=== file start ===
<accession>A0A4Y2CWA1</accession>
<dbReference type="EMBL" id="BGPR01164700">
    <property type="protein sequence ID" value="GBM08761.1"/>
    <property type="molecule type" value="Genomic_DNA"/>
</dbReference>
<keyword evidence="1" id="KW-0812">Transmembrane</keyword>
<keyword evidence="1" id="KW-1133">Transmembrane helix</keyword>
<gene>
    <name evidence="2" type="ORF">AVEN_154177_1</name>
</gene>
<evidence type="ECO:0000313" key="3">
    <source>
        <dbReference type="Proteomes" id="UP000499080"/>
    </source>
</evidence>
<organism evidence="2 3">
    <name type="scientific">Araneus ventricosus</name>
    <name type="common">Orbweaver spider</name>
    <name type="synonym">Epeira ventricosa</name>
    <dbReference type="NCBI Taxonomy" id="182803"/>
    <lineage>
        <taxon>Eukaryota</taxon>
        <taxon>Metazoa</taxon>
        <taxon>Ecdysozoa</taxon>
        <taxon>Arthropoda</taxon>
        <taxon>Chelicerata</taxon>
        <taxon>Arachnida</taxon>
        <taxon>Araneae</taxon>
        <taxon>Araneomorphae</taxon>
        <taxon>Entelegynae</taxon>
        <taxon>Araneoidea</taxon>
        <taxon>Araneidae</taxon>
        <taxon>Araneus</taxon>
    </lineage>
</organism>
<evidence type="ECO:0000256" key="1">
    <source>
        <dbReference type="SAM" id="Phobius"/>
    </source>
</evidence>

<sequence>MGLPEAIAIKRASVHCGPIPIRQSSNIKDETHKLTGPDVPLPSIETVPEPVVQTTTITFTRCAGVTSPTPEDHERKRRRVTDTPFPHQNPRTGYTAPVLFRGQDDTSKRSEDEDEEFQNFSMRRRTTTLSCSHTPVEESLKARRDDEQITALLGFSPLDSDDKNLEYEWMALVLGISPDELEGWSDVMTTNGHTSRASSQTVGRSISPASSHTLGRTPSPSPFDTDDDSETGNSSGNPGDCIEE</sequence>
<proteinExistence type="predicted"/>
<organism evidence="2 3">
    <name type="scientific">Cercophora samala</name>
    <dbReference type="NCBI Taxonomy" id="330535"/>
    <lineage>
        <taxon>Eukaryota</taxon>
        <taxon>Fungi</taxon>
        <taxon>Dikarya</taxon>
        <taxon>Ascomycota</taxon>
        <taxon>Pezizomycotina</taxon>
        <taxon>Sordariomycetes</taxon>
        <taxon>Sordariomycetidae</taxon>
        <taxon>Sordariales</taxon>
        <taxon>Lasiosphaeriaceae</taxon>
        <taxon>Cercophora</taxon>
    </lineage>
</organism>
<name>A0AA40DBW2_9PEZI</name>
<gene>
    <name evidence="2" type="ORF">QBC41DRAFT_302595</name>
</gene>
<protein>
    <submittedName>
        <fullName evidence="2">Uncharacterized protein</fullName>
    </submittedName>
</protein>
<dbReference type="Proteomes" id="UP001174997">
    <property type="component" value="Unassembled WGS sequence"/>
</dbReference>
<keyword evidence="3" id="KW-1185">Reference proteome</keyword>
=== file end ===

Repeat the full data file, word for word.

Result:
<accession>A0A4Y2CWA1</accession>
<dbReference type="EMBL" id="BGPR01164700">
    <property type="protein sequence ID" value="GBM08761.1"/>
    <property type="molecule type" value="Genomic_DNA"/>
</dbReference>
<keyword evidence="1" id="KW-0812">Transmembrane</keyword>
<keyword evidence="1" id="KW-1133">Transmembrane helix</keyword>
<gene>
    <name evidence="2" type="ORF">AVEN_154177_1</name>
</gene>
<evidence type="ECO:0000313" key="3">
    <source>
        <dbReference type="Proteomes" id="UP000499080"/>
    </source>
</evidence>
<organism evidence="2 3">
    <name type="scientific">Araneus ventricosus</name>
    <name type="common">Orbweaver spider</name>
    <name type="synonym">Epeira ventricosa</name>
    <dbReference type="NCBI Taxonomy" id="182803"/>
    <lineage>
        <taxon>Eukaryota</taxon>
        <taxon>Metazoa</taxon>
        <taxon>Ecdysozoa</taxon>
        <taxon>Arthropoda</taxon>
        <taxon>Chelicerata</taxon>
        <taxon>Arachnida</taxon>
        <taxon>Araneae</taxon>
        <taxon>Araneomorphae</taxon>
        <taxon>Entelegynae</taxon>
        <taxon>Araneoidea</taxon>
        <taxon>Araneidae</taxon>
        <taxon>Araneus</taxon>
    </lineage>
</organism>
<evidence type="ECO:0000256" key="1">
    <source>
        <dbReference type="SAM" id="Phobius"/>
    </source>
</evidence>

<sequence>MGLPEAIAIKRASVHCGPIPIRQSSNIKDETHKLTGPDVPLPSIETVPEPVVQTTTITFTRCAGVTSPTPEDHERKRRRVTDTPFPHQNPRTGYTAPVLFRGQDDTSKRSEDEDEEFQNFSMRRRTTTLSCSHTPVEESLKARRDDEQITALLGFSPLDSDDKNLEYEWMALVLGISPDELEGWSDVMTTNGHTSRASSQTVGRSISPASSHTLGRTPSPSPFDTDDDSETGNSSGNPGDCIEE</sequence>
<proteinExistence type="predicted"/>
<organism evidence="2 3">
    <name type="scientific">Cercophora samala</name>
    <dbReference type="NCBI Taxonomy" id="330535"/>
    <lineage>
        <taxon>Eukaryota</taxon>
        <taxon>Fungi</taxon>
        <taxon>Dikarya</taxon>
        <taxon>Ascomycota</taxon>
        <taxon>Pezizomycotina</taxon>
        <taxon>Sordariomycetes</taxon>
        <taxon>Sordariomycetidae</taxon>
        <taxon>Sordariales</taxon>
        <taxon>Lasiosphaeriaceae</taxon>
        <taxon>Cercophora</taxon>
    </lineage>
</organism>
<name>A0AA40DBW2_9PEZI</name>
<gene>
    <name evidence="2" type="ORF">QBC41DRAFT_302595</name>
</gene>
<protein>
    <submittedName>
        <fullName evidence="2">Uncharacterized protein</fullName>
    </submittedName>
</protein>
<dbReference type="Proteomes" id="UP001174997">
    <property type="component" value="Unassembled WGS sequence"/>
</dbReference>
<keyword evidence="3" id="KW-1185">Reference proteome</keyword>